The ability to engineer and re-program the surfaces of cells has the potential to expand and enable the therapeutic use of cell based therapies for both tissue regeneration and cancer. To achieve this goal a number of cell surface engineering approaches have been devised. Clinically, genetic engineering of cells is by far the most commonly used approach for the modification of cell surfaces. Nevertheless, the preparation of the engineered cells is time consuming, requires several sophisticated steps and can lead to long term immune toxicities. Our group has employed the power of chemically induced protein dimerization to develop a method to produce chemically self-assembled nanorings (CSANs). We have shown that two E. coli dihydrofolate reductase molecules (DHFR2) fused to a single chain antibody (scFv) or targeting peptide can be engineered to spontaneously self-assemble, upon the addition of the chemical dimerizer, bis-methotrexate (Bis-MTX), into either highly stable bivalent or octavalent synthetic antibody CSANs. Recently, using a Bis-MTX phospholipid conjugate, we have prepared CSANs that rapidly (min) and stably (days) insert into cell membranes. In addition, when a scFv targeting EpCAM, a carcinoma and cancer stem cell marker, was fused to the DHFR2 building block, our first generation anti-EpCam chemically self-assembled chimeric antigen receptors (anti-EpCAM-CS-CARs) were formed and found to direct selective Tcell cell killing of EpCAM positive breast cancer cells. A unique feature of our approach is the ability to remove the anti-EpCAM-CS-CARs from the T-cells pharmacologically with a non-toxic drug. Therefore, we propose to prepare a small library of structurally different anti-EpCAM-CS-CARs and determine their ability to stably functionalize T-cell membranes and induce cytotoxicity toward EpCam positive tumor cells both in vitro and in vivo. This preliminary data will allow us to establish the potential for chemically self-assembled chimeric antigen receptors (CS-CARs) to serve as an alternative and complementary approach for the engineering of stable, yet pharmacologically reversible, therapeutic cell-cell interactions.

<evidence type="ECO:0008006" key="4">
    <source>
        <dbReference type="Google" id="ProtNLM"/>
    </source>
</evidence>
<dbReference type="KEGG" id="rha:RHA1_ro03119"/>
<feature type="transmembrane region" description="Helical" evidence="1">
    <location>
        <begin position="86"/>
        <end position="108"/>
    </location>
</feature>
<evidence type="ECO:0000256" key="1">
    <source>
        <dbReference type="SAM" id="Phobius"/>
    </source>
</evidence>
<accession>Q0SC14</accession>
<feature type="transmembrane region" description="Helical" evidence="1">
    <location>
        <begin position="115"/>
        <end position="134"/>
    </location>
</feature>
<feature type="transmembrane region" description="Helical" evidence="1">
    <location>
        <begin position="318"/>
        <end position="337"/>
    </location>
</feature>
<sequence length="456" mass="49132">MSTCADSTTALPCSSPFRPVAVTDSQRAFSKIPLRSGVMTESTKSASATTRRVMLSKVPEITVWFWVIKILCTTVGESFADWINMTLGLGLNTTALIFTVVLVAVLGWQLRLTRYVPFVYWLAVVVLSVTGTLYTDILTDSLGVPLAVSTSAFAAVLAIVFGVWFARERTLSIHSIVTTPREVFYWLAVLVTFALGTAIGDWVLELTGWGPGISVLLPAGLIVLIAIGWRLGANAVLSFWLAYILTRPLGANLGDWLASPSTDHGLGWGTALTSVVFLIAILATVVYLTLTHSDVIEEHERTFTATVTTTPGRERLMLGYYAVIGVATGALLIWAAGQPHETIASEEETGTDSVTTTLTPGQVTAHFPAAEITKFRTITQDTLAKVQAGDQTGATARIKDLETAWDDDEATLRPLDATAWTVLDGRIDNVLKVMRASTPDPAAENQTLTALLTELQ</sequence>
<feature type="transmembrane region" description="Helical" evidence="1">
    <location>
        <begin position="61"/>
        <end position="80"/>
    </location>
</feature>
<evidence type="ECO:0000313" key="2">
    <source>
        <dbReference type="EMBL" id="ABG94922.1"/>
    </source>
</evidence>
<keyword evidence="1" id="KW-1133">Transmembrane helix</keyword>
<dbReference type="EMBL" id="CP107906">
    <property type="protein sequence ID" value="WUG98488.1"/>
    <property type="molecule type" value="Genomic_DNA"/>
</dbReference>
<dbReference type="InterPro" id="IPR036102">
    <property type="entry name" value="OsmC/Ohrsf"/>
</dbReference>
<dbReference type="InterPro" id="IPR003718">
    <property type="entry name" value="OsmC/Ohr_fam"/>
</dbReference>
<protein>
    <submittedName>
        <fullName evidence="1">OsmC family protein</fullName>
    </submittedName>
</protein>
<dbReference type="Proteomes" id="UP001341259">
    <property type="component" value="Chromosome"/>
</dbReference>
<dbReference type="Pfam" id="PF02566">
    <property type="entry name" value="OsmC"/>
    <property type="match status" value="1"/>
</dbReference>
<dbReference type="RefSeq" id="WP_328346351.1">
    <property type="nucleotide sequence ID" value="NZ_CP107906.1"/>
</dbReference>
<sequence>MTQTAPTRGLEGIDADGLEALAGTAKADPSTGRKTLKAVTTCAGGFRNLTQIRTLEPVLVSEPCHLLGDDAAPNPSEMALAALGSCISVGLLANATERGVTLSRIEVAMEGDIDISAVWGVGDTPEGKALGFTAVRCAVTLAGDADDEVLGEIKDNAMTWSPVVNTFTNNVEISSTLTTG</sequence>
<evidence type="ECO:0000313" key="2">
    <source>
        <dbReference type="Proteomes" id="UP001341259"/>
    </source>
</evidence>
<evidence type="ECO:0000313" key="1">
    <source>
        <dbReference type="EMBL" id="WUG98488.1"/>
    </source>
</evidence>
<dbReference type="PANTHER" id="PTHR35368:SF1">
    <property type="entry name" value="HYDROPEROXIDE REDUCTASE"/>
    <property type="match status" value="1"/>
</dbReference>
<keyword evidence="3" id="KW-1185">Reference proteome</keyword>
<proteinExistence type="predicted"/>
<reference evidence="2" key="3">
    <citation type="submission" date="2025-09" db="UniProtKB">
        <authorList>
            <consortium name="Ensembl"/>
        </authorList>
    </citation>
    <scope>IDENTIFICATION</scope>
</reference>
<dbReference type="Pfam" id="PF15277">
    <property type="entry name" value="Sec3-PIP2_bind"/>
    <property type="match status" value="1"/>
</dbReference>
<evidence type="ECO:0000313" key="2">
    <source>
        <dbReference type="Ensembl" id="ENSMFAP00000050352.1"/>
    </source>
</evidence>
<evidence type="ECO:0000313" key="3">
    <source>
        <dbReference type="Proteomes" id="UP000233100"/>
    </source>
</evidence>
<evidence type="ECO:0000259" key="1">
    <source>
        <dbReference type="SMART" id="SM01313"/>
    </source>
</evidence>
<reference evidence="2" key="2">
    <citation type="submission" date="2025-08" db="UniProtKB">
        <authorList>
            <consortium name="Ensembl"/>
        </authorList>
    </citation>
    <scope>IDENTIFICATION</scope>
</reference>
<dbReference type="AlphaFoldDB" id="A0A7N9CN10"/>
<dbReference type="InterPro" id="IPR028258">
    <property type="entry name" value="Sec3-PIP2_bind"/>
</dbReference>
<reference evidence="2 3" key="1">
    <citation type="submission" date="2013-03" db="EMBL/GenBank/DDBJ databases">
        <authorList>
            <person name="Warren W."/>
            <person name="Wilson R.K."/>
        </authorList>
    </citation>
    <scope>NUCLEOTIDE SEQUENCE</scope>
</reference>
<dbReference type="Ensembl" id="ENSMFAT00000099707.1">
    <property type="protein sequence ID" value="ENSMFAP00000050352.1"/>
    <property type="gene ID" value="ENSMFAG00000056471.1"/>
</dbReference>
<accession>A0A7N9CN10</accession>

Public Health Relevance

We are attempting to develop an easy and cost effective method for equipping cells with a molecular GPS system that will guide them to either damaged or diseased tissues so that they can be treated and repaired. In this proposal, this method is being tested as a way to guide immune cells to cancer cells and destroy them.

Agency
National Institute of Health (NIH)
Institute
National Cancer Institute (NCI)
Type
Exploratory/Developmental Grants (R21)
Project #
1R21CA185627-01A1
Application #
8812196
Study Section
Special Emphasis Panel (ZCA1-RTRB-Z (O1))
Program Officer
Yovandich, Jason L
Project Start
2014-12-12
Project End
2016-11-30
Budget Start
2014-12-12
Budget End
2015-11-30
Support Year
1
Fiscal Year
2015
Total Cost
$158,003
Indirect Cost
$49,253
Name
University of Minnesota Twin Cities
Department
Pharmacology
Type
Schools of Pharmacy
DUNS #
555917996
City
Minneapolis
State
MN
Country
United States
Zip Code
55455
Stern, Lawrence A; Csizmar, Clifford M; Woldring, Daniel R et al. (2017) Titratable Avidity Reduction Enhances Affinity Discrimination in Mammalian Cellular Selections of Yeast-Displayed Ligands. ACS Comb Sci 19:315-323
Shah, Rachit; Petersburg, Jacob; Gangar, Amit C et al. (2016) In Vivo Evaluation of Site-Specifically PEGylated Chemically Self-Assembled Protein Nanostructures. Mol Pharm 13:2193-203